My first Christmas in an Orthodox setting, I experienced something Other. I learned, for example, that Christmas does not start until Christmas itself--that the season before Christmas is called "Nativity" or "Advent," and it is a time during which we relive the waiting and anticipation of the coming messiah. I learned it's a season best marked not by cookies and hot chocolate, but by prayer and fasting, and concern for the poor, and a quiet, joyful sort of hoping. I learned that you don't have to exhaust yourself with shopping and parties and fake exuberance and Ho-ho-ho-ing your way through the whole month.
Most of all, I learned Christmas doesn't have to fade away so quickly afterwards. We don't have to banish it to the back of the closet so fast, we can hang on a little bit, cherish it.
I adapted myself to this liturgical way of "doing" Christmas, assuming that this was the way to resolve the old angst-ridden hollowness I've been talking about. I thought that by refraining from all the hokey Christmas buildup, I'd really drill down to the Meaning of it all. And I thought all of this would fill me, satisfy me, with the reality of Christ's birth. Like something warm and sweet and... Okay, fine! If the feeling also tasted faintly of cocoa I wouldn't complain either.
Spoiler alert: it didn't. The Meaning of Christmas has yet to fill me like a spiritual hot chocolate.
Actually, looking back on the years since I've started observing Christmas "orthodox-ly," at least to the best of my capacity, I'd say Christmas feels even more "hollow" than ever before. It's easy to throw myself into doing more things to make the hollowness disappear: praying, confessing, reading Scripture... Anything to fill the void.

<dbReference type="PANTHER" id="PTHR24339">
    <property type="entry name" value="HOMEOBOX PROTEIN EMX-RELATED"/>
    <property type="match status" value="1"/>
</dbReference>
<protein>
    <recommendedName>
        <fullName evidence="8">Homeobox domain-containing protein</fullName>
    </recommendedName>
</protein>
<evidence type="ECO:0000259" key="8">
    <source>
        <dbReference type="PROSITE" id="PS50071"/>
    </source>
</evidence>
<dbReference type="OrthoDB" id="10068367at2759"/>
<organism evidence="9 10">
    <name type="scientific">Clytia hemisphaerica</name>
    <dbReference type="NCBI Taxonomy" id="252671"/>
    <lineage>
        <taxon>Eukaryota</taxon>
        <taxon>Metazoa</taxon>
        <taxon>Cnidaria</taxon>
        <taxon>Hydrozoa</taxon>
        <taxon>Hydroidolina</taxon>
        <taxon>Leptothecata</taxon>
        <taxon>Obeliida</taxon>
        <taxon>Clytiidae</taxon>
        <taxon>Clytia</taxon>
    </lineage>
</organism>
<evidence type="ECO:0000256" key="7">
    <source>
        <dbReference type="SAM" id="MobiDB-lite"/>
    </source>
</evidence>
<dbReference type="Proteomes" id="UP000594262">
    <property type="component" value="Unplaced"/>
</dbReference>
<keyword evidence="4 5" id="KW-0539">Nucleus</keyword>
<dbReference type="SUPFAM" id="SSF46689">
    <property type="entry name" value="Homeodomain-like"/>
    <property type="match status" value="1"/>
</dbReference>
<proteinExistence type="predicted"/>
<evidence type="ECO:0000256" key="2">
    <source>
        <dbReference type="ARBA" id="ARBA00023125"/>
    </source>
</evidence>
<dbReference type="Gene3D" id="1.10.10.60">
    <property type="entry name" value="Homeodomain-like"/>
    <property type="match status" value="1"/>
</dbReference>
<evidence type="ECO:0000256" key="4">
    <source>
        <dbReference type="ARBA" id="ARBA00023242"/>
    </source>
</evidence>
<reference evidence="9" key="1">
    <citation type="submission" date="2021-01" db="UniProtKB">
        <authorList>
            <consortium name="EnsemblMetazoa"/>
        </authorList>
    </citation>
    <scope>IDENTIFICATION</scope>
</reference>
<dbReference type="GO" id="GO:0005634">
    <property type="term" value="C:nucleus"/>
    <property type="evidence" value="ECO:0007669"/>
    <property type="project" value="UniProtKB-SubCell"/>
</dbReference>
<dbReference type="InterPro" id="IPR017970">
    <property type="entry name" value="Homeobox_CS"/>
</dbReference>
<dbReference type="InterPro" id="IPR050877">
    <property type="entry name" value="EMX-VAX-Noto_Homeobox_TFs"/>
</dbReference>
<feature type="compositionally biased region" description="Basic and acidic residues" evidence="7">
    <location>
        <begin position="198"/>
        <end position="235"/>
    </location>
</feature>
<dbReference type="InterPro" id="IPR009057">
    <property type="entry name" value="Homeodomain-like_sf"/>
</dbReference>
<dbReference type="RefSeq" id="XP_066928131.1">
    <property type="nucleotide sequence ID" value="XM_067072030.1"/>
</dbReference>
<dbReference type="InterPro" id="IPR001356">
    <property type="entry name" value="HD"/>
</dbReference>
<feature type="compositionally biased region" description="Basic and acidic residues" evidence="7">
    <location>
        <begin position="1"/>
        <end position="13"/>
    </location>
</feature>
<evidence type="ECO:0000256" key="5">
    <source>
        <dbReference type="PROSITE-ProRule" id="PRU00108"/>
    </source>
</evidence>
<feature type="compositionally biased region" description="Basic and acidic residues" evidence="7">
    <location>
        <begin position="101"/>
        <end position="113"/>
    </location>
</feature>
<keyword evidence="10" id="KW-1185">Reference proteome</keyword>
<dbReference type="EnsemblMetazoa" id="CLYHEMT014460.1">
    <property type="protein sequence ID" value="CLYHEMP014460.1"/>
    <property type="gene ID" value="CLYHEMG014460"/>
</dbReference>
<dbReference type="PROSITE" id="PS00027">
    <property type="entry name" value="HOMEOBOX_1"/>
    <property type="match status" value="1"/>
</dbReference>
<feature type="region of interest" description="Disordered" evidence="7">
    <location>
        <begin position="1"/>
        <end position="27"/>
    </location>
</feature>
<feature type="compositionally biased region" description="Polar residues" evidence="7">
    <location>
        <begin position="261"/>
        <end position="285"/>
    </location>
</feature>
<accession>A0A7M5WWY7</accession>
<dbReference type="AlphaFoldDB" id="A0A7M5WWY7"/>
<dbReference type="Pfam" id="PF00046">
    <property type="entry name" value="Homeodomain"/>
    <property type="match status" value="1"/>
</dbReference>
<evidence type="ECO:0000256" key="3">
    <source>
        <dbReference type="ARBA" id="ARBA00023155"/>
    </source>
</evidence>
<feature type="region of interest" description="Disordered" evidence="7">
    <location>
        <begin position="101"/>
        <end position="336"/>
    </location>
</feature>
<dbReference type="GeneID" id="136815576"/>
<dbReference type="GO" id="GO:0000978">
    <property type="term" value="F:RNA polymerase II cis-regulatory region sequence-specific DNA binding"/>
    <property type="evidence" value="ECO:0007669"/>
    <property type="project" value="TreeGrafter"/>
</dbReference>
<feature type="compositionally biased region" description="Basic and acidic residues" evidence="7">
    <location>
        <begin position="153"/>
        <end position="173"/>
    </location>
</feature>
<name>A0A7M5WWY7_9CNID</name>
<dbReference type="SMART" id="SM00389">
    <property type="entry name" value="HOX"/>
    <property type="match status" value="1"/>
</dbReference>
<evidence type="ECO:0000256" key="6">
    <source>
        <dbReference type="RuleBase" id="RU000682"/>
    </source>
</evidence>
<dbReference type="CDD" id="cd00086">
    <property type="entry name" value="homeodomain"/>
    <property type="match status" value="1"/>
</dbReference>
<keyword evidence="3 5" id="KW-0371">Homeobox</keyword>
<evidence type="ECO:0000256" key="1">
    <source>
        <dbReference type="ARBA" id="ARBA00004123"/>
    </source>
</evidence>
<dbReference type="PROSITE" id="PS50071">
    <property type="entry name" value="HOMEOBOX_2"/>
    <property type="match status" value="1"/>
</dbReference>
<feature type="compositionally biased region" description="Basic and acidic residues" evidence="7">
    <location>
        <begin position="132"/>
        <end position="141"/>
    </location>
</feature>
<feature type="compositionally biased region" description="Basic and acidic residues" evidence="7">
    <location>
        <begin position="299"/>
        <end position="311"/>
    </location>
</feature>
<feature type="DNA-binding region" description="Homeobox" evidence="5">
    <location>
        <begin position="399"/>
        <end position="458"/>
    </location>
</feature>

All of these responses are what my husband would call Attempts to Control the Situation (ACS's). We want God/ all of reality to behave according to our idea of what's right--which (purely by coincidence, mind you) happens to revolve around making sure we get what we need and want, when we need and want it. We also want global events to conform to this reality--sometimes because we genuinely care about the refugees, but other times because we don't want to trouble ourselves with the unalterable reality of incongruity in this world.
This year, I've found a new response to the hollowness. Or rather, it has found me.
Whatever the case, find myself suddenly grateful for the Hollowness. Needing it. I live in a world where history--or at least the grimmest parts of it--tends to repeat itself. Where the incongruities and tensions are mounting.
In turning to God this year, I find the hollowness is alive and well, and I am glad. I'm slowly seeing that the Hollowness--my longstanding Christmas companion--was never hollowness at all, but rather Grief. Grief for the way reality becomes flattened without the Incarnation, without the love of God actualized. Grief for the way I see reality flattened in my own life, and that of all human endeavoring. Grief for what humanity loses when we don't love our neighbor or God with our whole hearts. Grief that does not seek to fix or control. Grief that is just, for the time being, grief.
And here is another difficult thing I'm stumbling my way towards: maybe this restless, emptying kind of grief is the whole point of Advent. Maybe it's not about getting filled but about coming up a bit unfilled. Maybe it's about feeling, experiencing, testifying to the emptiness. The Darkness. The Cold. The Void. The Shallowness. Whatever name you give it.
Emptiness--and not just to get our fill once Christmas does come, but to incarnate the emptiness long after Christmas.